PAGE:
The European Commission’s lawsuit against AstraZeneca over the pharmaceutical giant’s supply of COVID-19 vaccines began at a Brussels court on Wednesday, with the bloc’s lawyers pressing for immediate deliveries of doses from all of the company’s factories, including those within the United Kingdom.
The legal case is the latest twist in an ongoing saga between the European Union and the Anglo-Swedish company, which has seen the pair at loggerheads over the latter’s alleged shortfall of deliveries to the bloc.
It comes as several European countries grapple with a third wave of COVID-19 infections.
AstraZeneca’s vaccine was envisaged as a central part of Europe’s vaccination campaign, and a linchpin in the global strategy to get coronavirus vaccines to poorer countries because it is cheaper and easier to use than shots produced by Pfizer-BioNTech and Moderna.
But cuts and delays in delivery of doses to the EU have weighed on faltering mass immunisation efforts within the bloc, which trails behind former member state the UK, the United States and Israel, among other countries, on vaccination.
Brussels has argued the disruption and supply issues amount to a failure by AstraZeneca to respect its contract with the EU. It has also accused the company of not having a “reliable” plan to ensure timely deliveries.
AstraZeneca, for its part, has said the legal action by the EU is without merit and has pledged to defend itself strongly in court.
EU seeks immediate deliveries
Putting forward the EU’s case in the Brussels court, lawyers for the bloc told the public hearing that the bloc was seeking immediate deliveries of vaccine doses from all factories listed in its contract, including those in the UK.
The move risks reigniting a spat with London over scarce vaccine supplies.
“We demand deliveries by the end of June and we also demand with immediate effect the use of all plants listed in the contract,” EU lawyer Rafael Jafferali told the hearing.
“The contract listed a series of plants that had to be used by AstraZeneca and that still today, in breach of the contract, AstraZeneca is not using,” Jafferali added.
In response, AstraZeneca lawyer Hakim Boularbah told the hearing there was no obligation to deliver vaccines from all production plants.
The contract lists four vaccine-making plants, two of which are situated in the UK. Whereas AstraZeneca has delivered doses to the EU from sites in Belgium and the Netherlands, it has not shipped to EU countries any dose produced in the two UK plants, run by Oxford Biomedica and Cobra Biologics.
The contract also says that a Catalent factory in the United States which manufactures AstraZeneca jabs “may serve as a back-up supply site”.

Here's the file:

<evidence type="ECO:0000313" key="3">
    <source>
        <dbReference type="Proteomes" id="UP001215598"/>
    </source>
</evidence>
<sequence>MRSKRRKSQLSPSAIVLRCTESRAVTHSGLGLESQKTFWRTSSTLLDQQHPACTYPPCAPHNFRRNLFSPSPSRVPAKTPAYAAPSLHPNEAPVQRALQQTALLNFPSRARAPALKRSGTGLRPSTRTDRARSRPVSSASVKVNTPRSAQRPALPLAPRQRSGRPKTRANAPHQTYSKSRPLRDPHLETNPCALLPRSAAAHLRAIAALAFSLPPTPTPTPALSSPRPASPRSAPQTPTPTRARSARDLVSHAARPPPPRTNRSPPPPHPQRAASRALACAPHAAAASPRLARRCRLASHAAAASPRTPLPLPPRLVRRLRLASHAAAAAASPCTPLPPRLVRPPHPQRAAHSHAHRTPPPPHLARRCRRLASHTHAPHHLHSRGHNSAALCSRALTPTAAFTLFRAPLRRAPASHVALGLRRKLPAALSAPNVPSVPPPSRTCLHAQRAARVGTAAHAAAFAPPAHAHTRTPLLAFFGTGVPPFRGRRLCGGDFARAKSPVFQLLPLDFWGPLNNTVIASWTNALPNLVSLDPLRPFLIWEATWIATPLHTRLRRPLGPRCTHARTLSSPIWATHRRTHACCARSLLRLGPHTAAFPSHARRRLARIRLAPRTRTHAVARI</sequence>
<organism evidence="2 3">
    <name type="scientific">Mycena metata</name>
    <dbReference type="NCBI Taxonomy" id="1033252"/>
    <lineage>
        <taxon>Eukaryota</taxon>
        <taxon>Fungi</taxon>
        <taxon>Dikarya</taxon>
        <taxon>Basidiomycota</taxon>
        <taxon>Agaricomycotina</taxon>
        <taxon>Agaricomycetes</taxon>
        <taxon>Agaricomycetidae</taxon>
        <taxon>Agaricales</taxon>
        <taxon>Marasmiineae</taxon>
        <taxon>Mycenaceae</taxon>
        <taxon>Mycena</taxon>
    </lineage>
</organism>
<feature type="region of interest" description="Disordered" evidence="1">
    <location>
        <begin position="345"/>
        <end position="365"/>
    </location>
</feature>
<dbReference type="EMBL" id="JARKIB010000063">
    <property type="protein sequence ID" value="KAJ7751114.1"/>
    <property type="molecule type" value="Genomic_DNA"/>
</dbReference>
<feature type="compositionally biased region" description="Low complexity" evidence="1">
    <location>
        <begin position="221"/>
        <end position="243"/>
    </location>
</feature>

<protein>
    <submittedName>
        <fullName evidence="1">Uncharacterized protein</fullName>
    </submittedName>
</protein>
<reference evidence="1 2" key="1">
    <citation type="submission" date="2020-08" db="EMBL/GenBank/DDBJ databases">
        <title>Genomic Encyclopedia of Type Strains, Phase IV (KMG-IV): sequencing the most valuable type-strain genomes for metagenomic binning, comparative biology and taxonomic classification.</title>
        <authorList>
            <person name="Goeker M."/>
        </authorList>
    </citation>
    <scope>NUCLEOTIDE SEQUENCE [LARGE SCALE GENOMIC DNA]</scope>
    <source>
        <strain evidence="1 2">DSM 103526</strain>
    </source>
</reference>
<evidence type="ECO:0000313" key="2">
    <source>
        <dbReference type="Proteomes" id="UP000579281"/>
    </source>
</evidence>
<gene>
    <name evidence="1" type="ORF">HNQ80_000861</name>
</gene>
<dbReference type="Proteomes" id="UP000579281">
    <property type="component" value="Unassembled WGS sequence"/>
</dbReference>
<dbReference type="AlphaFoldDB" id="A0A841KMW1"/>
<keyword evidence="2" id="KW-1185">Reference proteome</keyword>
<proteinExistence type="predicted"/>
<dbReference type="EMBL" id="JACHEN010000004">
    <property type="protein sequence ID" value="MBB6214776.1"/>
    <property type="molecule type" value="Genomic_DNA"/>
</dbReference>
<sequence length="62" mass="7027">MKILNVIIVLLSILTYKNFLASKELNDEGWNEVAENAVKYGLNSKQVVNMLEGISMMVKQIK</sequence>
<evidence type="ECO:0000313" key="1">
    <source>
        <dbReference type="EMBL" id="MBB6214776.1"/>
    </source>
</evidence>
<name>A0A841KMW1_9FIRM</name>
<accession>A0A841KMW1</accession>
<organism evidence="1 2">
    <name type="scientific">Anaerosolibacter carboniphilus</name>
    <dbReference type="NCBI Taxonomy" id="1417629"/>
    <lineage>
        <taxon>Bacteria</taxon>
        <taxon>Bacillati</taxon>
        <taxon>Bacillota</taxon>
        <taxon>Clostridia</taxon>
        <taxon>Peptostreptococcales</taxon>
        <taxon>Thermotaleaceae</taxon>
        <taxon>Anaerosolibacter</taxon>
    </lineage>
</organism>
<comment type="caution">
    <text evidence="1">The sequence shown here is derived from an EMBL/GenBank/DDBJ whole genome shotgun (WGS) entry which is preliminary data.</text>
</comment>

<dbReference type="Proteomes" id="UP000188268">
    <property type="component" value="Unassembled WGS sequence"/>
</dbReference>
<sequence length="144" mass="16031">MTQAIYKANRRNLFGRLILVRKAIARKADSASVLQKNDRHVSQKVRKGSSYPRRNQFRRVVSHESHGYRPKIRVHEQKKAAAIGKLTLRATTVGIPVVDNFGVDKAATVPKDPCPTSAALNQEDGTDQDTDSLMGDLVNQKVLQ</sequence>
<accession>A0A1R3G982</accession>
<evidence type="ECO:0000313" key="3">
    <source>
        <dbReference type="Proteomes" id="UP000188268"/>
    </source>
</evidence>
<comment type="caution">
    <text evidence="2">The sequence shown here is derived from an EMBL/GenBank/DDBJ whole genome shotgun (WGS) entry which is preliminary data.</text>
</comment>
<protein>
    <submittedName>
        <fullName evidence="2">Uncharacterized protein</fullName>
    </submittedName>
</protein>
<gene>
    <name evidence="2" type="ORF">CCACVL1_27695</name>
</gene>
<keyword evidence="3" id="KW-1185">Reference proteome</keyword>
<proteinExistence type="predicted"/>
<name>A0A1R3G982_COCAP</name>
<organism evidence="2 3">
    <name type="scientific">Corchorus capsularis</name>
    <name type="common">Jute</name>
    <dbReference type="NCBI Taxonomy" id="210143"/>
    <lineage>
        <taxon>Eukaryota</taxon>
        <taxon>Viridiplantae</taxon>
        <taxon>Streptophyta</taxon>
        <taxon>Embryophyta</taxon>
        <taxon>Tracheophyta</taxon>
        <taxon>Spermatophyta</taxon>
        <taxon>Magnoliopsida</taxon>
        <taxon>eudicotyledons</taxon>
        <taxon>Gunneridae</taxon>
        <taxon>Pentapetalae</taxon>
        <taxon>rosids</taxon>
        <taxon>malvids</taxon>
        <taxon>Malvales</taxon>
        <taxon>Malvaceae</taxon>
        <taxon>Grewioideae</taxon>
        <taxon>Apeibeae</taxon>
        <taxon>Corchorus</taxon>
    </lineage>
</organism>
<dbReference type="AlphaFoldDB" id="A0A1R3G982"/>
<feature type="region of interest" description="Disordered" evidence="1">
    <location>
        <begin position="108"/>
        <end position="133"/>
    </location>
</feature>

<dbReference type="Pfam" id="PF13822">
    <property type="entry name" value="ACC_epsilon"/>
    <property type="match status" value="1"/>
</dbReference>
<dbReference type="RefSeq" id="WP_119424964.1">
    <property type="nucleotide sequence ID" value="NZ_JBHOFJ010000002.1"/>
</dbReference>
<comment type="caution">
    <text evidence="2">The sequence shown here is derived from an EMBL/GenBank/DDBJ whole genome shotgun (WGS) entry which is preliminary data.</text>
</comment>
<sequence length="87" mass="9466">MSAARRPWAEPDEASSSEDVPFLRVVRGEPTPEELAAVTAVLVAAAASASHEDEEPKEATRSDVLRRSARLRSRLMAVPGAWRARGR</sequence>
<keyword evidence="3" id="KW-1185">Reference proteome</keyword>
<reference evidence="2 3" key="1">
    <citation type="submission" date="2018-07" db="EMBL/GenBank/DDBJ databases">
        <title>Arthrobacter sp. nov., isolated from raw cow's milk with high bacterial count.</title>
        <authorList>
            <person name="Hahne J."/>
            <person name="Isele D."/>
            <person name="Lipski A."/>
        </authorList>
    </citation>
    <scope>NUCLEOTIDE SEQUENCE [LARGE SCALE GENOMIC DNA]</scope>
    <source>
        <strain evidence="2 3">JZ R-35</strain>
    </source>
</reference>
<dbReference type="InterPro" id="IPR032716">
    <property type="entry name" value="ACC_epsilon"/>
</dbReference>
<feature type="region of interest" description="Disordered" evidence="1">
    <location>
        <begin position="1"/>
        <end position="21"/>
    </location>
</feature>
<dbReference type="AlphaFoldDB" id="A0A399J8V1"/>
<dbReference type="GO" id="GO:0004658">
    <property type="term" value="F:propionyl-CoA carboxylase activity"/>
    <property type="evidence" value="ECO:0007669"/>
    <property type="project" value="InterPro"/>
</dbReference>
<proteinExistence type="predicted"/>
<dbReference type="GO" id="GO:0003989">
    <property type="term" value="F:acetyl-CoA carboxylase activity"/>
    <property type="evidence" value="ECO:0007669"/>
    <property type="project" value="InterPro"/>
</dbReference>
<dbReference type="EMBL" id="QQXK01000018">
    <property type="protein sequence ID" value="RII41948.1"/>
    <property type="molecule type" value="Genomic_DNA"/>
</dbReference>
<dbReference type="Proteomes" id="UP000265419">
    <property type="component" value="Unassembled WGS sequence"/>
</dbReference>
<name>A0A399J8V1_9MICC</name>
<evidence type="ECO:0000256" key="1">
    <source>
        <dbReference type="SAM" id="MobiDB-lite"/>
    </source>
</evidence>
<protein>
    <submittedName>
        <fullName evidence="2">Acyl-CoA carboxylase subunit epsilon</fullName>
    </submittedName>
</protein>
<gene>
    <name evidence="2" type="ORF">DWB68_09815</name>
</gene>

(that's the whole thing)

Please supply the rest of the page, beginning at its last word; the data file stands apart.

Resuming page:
“AstraZeneca deeply regrets the decision of the European Commission to start this legal action in relation with the COVID-19 supply agreement. We hope to resolve this dispute as soon as possible,” Boularbah told reporters after the hearing.
EU officials have told Reuters news agency that AstraZeneca justifies the lack of supplies from the UK by citing clauses in its UK contracts that prevent exports of the vaccine it developed with Oxford University.
The UK government has denied export curbs and is seeking extra doses from a factory in the Netherlands run by AstraZeneca’s sub-contractor Halix. The EU is now blocking exports from that plant.
The US government has meanwhile told Brussels it will not export doses to Europe until its vaccine rollout is completed.
In court, the first session ended in just over an hour and the parties agreed to hold two hearings on May 26.
The EU lawyers asked for a decision on the case, which is being conducted under an emergency procedure, before the end of June to make sure missing doses could be delivered in a timely fashion.
The contract between AstraZeneca and the EU was signed by the European Commission on behalf of the bloc’s 27-member states last August.
Under its terms, the company had committed to making its “best reasonable efforts” to deliver 180 million vaccine doses to the EU in the second quarter of this year, for a total of 300 million in the period from December to June.
But AstraZeneca said in a statement on March 12 it would aim to deliver only one-third of that amount by the end of June – including about 70 million in the second quarter.
A week later, the European Commission sent a legal letter to the company, the first step of a formal procedure to resolve disputes.
AstraZeneca’s French-Australian boss Pascal Soriot has previously argued his company’s agreement with the EU only bound his company to make its “best efforts” to deliver the supply volumes referenced in the contract.
But the European Commission has said the rest of the contract shows greater legal responsibility than that.
The EU now relies mostly on the Pfizer-BioNTech jab for its immunisation campaign.